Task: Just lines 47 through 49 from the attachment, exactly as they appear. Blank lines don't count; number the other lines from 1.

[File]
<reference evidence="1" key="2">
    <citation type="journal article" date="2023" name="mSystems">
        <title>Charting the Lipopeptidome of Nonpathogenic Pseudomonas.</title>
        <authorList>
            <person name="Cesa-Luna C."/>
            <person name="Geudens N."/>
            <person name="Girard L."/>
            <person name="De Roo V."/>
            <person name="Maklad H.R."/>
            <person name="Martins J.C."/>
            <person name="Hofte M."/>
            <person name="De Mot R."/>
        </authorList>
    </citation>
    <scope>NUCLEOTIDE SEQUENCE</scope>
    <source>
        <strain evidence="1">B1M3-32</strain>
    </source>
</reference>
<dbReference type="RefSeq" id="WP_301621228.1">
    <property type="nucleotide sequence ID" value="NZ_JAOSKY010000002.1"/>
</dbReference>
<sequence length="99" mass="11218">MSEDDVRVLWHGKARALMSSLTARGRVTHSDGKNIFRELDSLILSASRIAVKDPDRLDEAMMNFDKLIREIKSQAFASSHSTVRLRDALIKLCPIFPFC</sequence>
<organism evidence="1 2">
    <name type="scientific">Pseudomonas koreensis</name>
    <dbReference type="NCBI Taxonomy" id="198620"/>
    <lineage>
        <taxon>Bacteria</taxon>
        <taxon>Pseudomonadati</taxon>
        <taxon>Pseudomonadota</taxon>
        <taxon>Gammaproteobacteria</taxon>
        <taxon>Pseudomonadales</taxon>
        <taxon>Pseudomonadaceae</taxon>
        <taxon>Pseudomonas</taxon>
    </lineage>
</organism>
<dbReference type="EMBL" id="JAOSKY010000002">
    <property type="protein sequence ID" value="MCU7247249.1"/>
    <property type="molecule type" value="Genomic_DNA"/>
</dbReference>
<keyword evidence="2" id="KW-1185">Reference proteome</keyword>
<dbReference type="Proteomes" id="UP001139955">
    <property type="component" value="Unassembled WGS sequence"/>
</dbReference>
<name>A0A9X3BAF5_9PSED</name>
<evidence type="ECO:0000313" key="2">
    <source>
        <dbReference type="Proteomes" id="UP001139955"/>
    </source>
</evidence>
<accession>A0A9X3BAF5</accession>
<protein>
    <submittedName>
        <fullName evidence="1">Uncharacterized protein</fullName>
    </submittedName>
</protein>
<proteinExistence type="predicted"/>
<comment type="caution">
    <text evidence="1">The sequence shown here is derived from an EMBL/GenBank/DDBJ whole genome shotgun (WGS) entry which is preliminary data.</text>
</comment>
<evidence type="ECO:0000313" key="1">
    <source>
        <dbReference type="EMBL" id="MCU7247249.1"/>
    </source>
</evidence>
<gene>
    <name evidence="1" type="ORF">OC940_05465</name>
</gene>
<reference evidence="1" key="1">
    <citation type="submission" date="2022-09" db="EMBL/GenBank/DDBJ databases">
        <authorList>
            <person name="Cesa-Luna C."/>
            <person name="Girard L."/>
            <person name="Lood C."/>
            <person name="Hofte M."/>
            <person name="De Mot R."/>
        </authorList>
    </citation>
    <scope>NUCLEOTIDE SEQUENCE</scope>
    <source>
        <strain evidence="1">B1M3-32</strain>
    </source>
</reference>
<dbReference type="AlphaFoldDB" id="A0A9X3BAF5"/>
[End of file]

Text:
    <source>
        <dbReference type="Proteomes" id="UP001139955"/>
    </source>